As members of the Pittsburgh Rose Society like to remind people, the types of varieties of the flowers go far beyond the red ones that particularly are popular around Valentine’s Day.
Many were on display in all their stateliness during the 72-year-old organization’s recent David McKibben Memorial Rose Expo, held at Mt. Lebanon Evangelical Presbyterian Church.
Preceding the event was a memorial service for Dr. McKibben, a pediatric dentist by profession and certified master rosarian by avocation.
“He was our webmaster and our newsletter editor, and he wrote many scholarly articles,” said Bill Dorn, rose society president. “So we miss him dearly.”
At the start of the expo, Dorn presented Cil McKibben, David’s wife, with the Silver Medal Honor from the Pennsylvania-New Jersey District of the American Rose Society, which was awarded posthumously to her husband.
“We recognize someone every year for meritorious service to our district,” Dorn said.
In addition to his Pittsburgh presidency, Dorn was elected as director of the Penn-Jersey District. He will be installed and seated as a national board member of the American Rose Society during its national convention, scheduled for Sept. 9-14 in Milwaukee.
A resident of Pittsburgh’s Windgap neighborhood, near Crafton and Ingram, Dorn grows 120 roses in what he calls the Windgap Rose Garden.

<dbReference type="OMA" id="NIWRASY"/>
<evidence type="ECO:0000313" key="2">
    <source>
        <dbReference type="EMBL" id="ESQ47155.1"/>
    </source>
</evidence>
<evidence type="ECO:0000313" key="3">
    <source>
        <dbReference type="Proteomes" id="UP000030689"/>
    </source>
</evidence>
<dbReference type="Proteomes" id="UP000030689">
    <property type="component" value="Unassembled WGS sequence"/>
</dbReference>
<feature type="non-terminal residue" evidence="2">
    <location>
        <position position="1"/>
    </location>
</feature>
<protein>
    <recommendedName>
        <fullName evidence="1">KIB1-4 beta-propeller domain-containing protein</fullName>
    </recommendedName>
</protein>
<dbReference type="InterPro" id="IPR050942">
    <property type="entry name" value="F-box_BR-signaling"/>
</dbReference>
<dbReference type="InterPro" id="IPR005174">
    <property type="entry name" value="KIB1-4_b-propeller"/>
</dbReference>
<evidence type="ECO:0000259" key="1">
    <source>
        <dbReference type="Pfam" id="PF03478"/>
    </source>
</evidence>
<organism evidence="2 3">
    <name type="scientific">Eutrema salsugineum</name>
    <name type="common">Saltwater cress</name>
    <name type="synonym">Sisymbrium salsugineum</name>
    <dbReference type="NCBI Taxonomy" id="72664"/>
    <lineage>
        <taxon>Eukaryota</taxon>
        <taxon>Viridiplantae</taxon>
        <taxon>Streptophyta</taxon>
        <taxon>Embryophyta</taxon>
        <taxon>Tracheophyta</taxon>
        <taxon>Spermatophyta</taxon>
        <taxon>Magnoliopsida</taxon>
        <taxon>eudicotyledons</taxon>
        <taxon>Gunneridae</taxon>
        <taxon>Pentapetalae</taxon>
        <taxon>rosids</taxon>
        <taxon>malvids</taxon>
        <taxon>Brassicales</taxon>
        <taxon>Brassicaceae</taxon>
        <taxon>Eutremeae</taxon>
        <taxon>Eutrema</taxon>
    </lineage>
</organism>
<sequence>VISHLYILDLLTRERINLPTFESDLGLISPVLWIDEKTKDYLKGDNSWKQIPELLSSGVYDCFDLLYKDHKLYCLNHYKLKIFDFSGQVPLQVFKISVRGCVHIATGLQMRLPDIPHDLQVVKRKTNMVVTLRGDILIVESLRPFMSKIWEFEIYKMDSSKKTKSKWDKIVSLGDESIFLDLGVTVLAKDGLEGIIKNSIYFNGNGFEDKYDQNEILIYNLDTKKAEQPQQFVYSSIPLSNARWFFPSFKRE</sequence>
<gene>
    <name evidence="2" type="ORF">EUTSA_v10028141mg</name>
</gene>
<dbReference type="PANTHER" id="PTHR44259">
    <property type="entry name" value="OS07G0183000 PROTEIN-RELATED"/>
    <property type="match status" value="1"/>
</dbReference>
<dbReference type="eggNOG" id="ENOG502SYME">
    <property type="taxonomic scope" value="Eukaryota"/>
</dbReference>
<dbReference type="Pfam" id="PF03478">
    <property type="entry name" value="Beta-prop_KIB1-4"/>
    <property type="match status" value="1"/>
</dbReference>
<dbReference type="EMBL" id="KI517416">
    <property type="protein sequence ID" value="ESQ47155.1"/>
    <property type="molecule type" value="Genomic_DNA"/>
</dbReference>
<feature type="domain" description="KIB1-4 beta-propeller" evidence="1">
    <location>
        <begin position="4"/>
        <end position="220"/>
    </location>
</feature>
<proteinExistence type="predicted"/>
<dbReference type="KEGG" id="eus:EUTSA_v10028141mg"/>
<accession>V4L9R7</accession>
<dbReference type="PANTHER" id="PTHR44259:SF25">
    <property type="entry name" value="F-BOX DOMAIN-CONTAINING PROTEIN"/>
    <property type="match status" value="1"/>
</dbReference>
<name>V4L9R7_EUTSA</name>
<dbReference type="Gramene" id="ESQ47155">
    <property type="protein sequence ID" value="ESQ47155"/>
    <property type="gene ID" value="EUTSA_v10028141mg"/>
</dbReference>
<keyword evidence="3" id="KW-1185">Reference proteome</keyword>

“My first experience was about 20 years ago, and I killed a rose. And then I became more interested later in life,” he said.
“Since I work as a psychotherapist, I typically work in the afternoon and evening. So my mornings are free. And what I like to say is, ‘In my office, I listen to my clients talk. And in the garden, I talk and my roses listen.’ So it’s a good deal.”
In 2019, he was elected to the top post of the Pittsburgh Rose Society, which normally meets monthly for educational or social events. The group also periodically schedules expositions, with the one at the Presbyterian church presented in conjunction with Mt. Lebanon Public Library, where Dr. McKibben volunteered.
“There’s no judging involved, and it’s very casual,” Dorn said about the expo. “Our members cut their roses and bring them to display for the public.”
For 2022, the society plans to resume its presentation of rose shows.
“That’s a little more formalized, where roses will be groomed and presented, and judges will come and evaluate each rose,” Dorn said.
The group’s mission is to help gardeners grow better roses, and members offer free educational programs on a regular basis.
For more information, visit pghrosesociety.org.